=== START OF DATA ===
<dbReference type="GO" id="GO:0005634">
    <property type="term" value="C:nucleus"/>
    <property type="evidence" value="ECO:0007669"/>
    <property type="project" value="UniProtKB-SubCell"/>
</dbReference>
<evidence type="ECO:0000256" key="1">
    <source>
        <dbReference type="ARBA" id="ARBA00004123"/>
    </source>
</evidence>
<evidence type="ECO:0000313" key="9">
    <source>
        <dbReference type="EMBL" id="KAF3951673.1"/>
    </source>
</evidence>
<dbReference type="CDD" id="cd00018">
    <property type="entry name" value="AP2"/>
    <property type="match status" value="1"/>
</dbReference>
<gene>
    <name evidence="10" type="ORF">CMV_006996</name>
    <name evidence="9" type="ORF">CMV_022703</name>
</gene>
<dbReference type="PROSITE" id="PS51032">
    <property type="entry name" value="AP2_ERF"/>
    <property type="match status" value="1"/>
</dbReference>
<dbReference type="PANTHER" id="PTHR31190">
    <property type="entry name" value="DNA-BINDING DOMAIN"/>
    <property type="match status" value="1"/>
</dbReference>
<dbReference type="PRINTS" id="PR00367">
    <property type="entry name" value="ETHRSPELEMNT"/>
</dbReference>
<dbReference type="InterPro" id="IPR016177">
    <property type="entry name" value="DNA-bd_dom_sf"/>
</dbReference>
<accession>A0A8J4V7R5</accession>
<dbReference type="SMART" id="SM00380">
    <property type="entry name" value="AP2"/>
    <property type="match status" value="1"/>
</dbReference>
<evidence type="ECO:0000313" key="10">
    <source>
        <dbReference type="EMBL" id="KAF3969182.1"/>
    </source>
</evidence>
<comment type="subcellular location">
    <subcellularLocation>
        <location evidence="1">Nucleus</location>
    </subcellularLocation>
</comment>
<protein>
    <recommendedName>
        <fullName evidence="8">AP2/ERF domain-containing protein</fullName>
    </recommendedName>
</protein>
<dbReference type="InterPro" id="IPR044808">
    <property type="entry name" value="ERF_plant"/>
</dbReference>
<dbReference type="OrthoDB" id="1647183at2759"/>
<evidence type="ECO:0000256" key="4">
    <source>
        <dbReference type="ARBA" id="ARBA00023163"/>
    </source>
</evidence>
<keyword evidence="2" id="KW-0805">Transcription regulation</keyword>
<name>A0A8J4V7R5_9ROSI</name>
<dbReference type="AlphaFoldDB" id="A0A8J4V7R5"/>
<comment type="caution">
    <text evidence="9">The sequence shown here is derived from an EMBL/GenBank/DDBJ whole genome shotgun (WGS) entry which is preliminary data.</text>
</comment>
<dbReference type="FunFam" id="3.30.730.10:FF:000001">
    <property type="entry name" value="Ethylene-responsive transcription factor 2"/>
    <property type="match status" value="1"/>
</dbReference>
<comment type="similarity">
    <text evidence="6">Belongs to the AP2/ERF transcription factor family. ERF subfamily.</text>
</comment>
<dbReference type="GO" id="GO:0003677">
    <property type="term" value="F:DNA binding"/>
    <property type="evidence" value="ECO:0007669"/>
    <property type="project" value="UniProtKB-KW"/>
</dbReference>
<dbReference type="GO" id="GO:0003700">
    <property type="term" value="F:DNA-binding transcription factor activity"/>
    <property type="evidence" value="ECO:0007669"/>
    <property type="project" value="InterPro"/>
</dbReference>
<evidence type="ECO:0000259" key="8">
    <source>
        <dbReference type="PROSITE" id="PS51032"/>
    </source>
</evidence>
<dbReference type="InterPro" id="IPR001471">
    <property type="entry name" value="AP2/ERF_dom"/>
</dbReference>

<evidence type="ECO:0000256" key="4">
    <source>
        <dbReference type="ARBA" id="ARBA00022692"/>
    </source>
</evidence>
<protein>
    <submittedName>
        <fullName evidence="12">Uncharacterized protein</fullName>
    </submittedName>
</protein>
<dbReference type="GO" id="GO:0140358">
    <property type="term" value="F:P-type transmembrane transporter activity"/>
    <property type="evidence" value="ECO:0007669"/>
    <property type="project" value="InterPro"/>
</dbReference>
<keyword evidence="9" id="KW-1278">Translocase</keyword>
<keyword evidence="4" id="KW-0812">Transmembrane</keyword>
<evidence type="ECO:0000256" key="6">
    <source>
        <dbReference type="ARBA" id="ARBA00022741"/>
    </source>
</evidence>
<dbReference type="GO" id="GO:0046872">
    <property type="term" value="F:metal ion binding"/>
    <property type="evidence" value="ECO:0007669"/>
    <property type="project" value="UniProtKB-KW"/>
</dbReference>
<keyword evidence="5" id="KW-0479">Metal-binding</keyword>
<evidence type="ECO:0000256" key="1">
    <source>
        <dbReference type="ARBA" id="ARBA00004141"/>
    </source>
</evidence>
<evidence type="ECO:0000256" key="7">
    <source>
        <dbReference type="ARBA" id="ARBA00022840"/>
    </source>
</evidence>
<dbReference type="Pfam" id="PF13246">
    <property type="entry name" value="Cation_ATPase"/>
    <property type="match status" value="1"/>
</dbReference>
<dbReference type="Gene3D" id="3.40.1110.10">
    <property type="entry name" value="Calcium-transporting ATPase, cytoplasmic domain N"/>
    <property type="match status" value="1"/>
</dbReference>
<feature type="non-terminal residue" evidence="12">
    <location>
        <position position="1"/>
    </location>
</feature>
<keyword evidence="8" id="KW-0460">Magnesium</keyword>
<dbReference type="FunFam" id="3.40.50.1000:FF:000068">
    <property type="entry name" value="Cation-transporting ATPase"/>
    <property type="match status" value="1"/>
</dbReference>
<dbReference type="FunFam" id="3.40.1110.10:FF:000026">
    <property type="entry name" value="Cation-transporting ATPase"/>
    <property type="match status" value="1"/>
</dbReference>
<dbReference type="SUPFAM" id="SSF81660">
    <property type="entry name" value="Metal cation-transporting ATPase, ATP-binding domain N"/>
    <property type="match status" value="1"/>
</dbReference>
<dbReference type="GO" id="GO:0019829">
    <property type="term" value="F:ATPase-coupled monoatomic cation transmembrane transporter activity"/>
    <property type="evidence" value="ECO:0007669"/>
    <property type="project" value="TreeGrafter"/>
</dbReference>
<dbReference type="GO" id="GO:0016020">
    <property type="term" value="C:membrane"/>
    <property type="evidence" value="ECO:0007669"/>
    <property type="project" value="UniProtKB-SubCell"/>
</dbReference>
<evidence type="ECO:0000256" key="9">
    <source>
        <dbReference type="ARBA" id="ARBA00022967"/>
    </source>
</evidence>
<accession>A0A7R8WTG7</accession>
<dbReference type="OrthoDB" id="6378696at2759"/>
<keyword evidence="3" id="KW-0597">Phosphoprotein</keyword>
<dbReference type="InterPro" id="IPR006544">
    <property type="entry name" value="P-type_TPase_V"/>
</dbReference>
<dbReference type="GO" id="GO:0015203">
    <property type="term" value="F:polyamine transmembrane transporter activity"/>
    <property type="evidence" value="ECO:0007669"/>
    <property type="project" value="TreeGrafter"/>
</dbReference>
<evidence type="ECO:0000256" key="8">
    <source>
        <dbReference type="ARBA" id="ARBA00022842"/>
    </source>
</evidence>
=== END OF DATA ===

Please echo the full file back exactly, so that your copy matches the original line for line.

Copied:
<dbReference type="GO" id="GO:0005634">
    <property type="term" value="C:nucleus"/>
    <property type="evidence" value="ECO:0007669"/>
    <property type="project" value="UniProtKB-SubCell"/>
</dbReference>
<evidence type="ECO:0000256" key="1">
    <source>
        <dbReference type="ARBA" id="ARBA00004123"/>
    </source>
</evidence>
<evidence type="ECO:0000313" key="9">
    <source>
        <dbReference type="EMBL" id="KAF3951673.1"/>
    </source>
</evidence>
<dbReference type="CDD" id="cd00018">
    <property type="entry name" value="AP2"/>
    <property type="match status" value="1"/>
</dbReference>
<gene>
    <name evidence="10" type="ORF">CMV_006996</name>
    <name evidence="9" type="ORF">CMV_022703</name>
</gene>
<dbReference type="PROSITE" id="PS51032">
    <property type="entry name" value="AP2_ERF"/>
    <property type="match status" value="1"/>
</dbReference>
<dbReference type="PANTHER" id="PTHR31190">
    <property type="entry name" value="DNA-BINDING DOMAIN"/>
    <property type="match status" value="1"/>
</dbReference>
<dbReference type="PRINTS" id="PR00367">
    <property type="entry name" value="ETHRSPELEMNT"/>
</dbReference>
<dbReference type="InterPro" id="IPR016177">
    <property type="entry name" value="DNA-bd_dom_sf"/>
</dbReference>
<accession>A0A8J4V7R5</accession>
<dbReference type="SMART" id="SM00380">
    <property type="entry name" value="AP2"/>
    <property type="match status" value="1"/>
</dbReference>
<evidence type="ECO:0000313" key="10">
    <source>
        <dbReference type="EMBL" id="KAF3969182.1"/>
    </source>
</evidence>
<comment type="subcellular location">
    <subcellularLocation>
        <location evidence="1">Nucleus</location>
    </subcellularLocation>
</comment>
<protein>
    <recommendedName>
        <fullName evidence="8">AP2/ERF domain-containing protein</fullName>
    </recommendedName>
</protein>
<dbReference type="InterPro" id="IPR044808">
    <property type="entry name" value="ERF_plant"/>
</dbReference>
<dbReference type="OrthoDB" id="1647183at2759"/>
<evidence type="ECO:0000256" key="4">
    <source>
        <dbReference type="ARBA" id="ARBA00023163"/>
    </source>
</evidence>
<keyword evidence="2" id="KW-0805">Transcription regulation</keyword>
<name>A0A8J4V7R5_9ROSI</name>
<dbReference type="AlphaFoldDB" id="A0A8J4V7R5"/>
<comment type="caution">
    <text evidence="9">The sequence shown here is derived from an EMBL/GenBank/DDBJ whole genome shotgun (WGS) entry which is preliminary data.</text>
</comment>
<dbReference type="FunFam" id="3.30.730.10:FF:000001">
    <property type="entry name" value="Ethylene-responsive transcription factor 2"/>
    <property type="match status" value="1"/>
</dbReference>
<comment type="similarity">
    <text evidence="6">Belongs to the AP2/ERF transcription factor family. ERF subfamily.</text>
</comment>
<dbReference type="GO" id="GO:0003677">
    <property type="term" value="F:DNA binding"/>
    <property type="evidence" value="ECO:0007669"/>
    <property type="project" value="UniProtKB-KW"/>
</dbReference>
<dbReference type="GO" id="GO:0003700">
    <property type="term" value="F:DNA-binding transcription factor activity"/>
    <property type="evidence" value="ECO:0007669"/>
    <property type="project" value="InterPro"/>
</dbReference>
<evidence type="ECO:0000259" key="8">
    <source>
        <dbReference type="PROSITE" id="PS51032"/>
    </source>
</evidence>
<dbReference type="InterPro" id="IPR001471">
    <property type="entry name" value="AP2/ERF_dom"/>
</dbReference>

<evidence type="ECO:0000256" key="4">
    <source>
        <dbReference type="ARBA" id="ARBA00022692"/>
    </source>
</evidence>
<protein>
    <submittedName>
        <fullName evidence="12">Uncharacterized protein</fullName>
    </submittedName>
</protein>
<dbReference type="GO" id="GO:0140358">
    <property type="term" value="F:P-type transmembrane transporter activity"/>
    <property type="evidence" value="ECO:0007669"/>
    <property type="project" value="InterPro"/>
</dbReference>
<keyword evidence="9" id="KW-1278">Translocase</keyword>
<keyword evidence="4" id="KW-0812">Transmembrane</keyword>
<evidence type="ECO:0000256" key="6">
    <source>
        <dbReference type="ARBA" id="ARBA00022741"/>
    </source>
</evidence>
<dbReference type="GO" id="GO:0046872">
    <property type="term" value="F:metal ion binding"/>
    <property type="evidence" value="ECO:0007669"/>
    <property type="project" value="UniProtKB-KW"/>
</dbReference>
<keyword evidence="5" id="KW-0479">Metal-binding</keyword>
<evidence type="ECO:0000256" key="1">
    <source>
        <dbReference type="ARBA" id="ARBA00004141"/>
    </source>
</evidence>
<evidence type="ECO:0000256" key="7">
    <source>
        <dbReference type="ARBA" id="ARBA00022840"/>
    </source>
</evidence>
<dbReference type="Pfam" id="PF13246">
    <property type="entry name" value="Cation_ATPase"/>
    <property type="match status" value="1"/>
</dbReference>
<dbReference type="Gene3D" id="3.40.1110.10">
    <property type="entry name" value="Calcium-transporting ATPase, cytoplasmic domain N"/>
    <property type="match status" value="1"/>
</dbReference>
<feature type="non-terminal residue" evidence="12">
    <location>
        <position position="1"/>
    </location>
</feature>
<keyword evidence="8" id="KW-0460">Magnesium</keyword>
<dbReference type="FunFam" id="3.40.50.1000:FF:000068">
    <property type="entry name" value="Cation-transporting ATPase"/>
    <property type="match status" value="1"/>
</dbReference>
<dbReference type="FunFam" id="3.40.1110.10:FF:000026">
    <property type="entry name" value="Cation-transporting ATPase"/>
    <property type="match status" value="1"/>
</dbReference>
<dbReference type="SUPFAM" id="SSF81660">
    <property type="entry name" value="Metal cation-transporting ATPase, ATP-binding domain N"/>
    <property type="match status" value="1"/>
</dbReference>
<dbReference type="GO" id="GO:0019829">
    <property type="term" value="F:ATPase-coupled monoatomic cation transmembrane transporter activity"/>
    <property type="evidence" value="ECO:0007669"/>
    <property type="project" value="TreeGrafter"/>
</dbReference>
<dbReference type="GO" id="GO:0016020">
    <property type="term" value="C:membrane"/>
    <property type="evidence" value="ECO:0007669"/>
    <property type="project" value="UniProtKB-SubCell"/>
</dbReference>
<evidence type="ECO:0000256" key="9">
    <source>
        <dbReference type="ARBA" id="ARBA00022967"/>
    </source>
</evidence>
<accession>A0A7R8WTG7</accession>
<dbReference type="OrthoDB" id="6378696at2759"/>
<keyword evidence="3" id="KW-0597">Phosphoprotein</keyword>
<dbReference type="InterPro" id="IPR006544">
    <property type="entry name" value="P-type_TPase_V"/>
</dbReference>
<dbReference type="GO" id="GO:0015203">
    <property type="term" value="F:polyamine transmembrane transporter activity"/>
    <property type="evidence" value="ECO:0007669"/>
    <property type="project" value="TreeGrafter"/>
</dbReference>
<evidence type="ECO:0000256" key="8">
    <source>
        <dbReference type="ARBA" id="ARBA00022842"/>
    </source>
</evidence>